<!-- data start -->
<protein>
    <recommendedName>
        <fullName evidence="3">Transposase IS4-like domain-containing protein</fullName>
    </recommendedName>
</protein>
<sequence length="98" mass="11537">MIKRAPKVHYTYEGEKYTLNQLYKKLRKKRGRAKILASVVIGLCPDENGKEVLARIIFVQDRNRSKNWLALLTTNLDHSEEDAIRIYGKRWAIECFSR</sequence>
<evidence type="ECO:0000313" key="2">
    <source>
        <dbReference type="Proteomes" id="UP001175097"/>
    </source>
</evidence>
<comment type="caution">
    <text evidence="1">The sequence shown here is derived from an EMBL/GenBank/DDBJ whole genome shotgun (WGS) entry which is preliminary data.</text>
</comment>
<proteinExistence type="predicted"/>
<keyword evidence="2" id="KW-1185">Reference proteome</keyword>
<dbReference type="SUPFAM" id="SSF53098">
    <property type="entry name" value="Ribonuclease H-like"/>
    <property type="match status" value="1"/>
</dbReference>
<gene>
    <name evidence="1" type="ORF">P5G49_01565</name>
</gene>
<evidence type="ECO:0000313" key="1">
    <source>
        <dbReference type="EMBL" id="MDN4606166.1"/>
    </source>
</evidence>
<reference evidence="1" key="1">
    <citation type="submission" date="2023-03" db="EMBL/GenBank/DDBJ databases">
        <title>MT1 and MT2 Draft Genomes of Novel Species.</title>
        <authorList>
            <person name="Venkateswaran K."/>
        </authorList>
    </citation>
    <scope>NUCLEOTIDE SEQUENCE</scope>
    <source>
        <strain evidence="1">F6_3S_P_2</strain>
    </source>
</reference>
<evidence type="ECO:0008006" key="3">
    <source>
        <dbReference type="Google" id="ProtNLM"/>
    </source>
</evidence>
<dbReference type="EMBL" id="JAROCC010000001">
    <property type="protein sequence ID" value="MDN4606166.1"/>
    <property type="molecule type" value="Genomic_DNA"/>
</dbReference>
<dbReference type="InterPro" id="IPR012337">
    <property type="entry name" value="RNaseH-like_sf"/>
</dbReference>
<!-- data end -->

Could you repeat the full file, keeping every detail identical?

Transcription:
<protein>
    <recommendedName>
        <fullName evidence="3">Transposase IS4-like domain-containing protein</fullName>
    </recommendedName>
</protein>
<sequence length="98" mass="11537">MIKRAPKVHYTYEGEKYTLNQLYKKLRKKRGRAKILASVVIGLCPDENGKEVLARIIFVQDRNRSKNWLALLTTNLDHSEEDAIRIYGKRWAIECFSR</sequence>
<evidence type="ECO:0000313" key="2">
    <source>
        <dbReference type="Proteomes" id="UP001175097"/>
    </source>
</evidence>
<comment type="caution">
    <text evidence="1">The sequence shown here is derived from an EMBL/GenBank/DDBJ whole genome shotgun (WGS) entry which is preliminary data.</text>
</comment>
<proteinExistence type="predicted"/>
<keyword evidence="2" id="KW-1185">Reference proteome</keyword>
<dbReference type="SUPFAM" id="SSF53098">
    <property type="entry name" value="Ribonuclease H-like"/>
    <property type="match status" value="1"/>
</dbReference>
<gene>
    <name evidence="1" type="ORF">P5G49_01565</name>
</gene>
<evidence type="ECO:0000313" key="1">
    <source>
        <dbReference type="EMBL" id="MDN4606166.1"/>
    </source>
</evidence>
<reference evidence="1" key="1">
    <citation type="submission" date="2023-03" db="EMBL/GenBank/DDBJ databases">
        <title>MT1 and MT2 Draft Genomes of Novel Species.</title>
        <authorList>
            <person name="Venkateswaran K."/>
        </authorList>
    </citation>
    <scope>NUCLEOTIDE SEQUENCE</scope>
    <source>
        <strain evidence="1">F6_3S_P_2</strain>
    </source>
</reference>
<evidence type="ECO:0008006" key="3">
    <source>
        <dbReference type="Google" id="ProtNLM"/>
    </source>
</evidence>
<dbReference type="EMBL" id="JAROCC010000001">
    <property type="protein sequence ID" value="MDN4606166.1"/>
    <property type="molecule type" value="Genomic_DNA"/>
</dbReference>
<dbReference type="InterPro" id="IPR012337">
    <property type="entry name" value="RNaseH-like_sf"/>
</dbReference>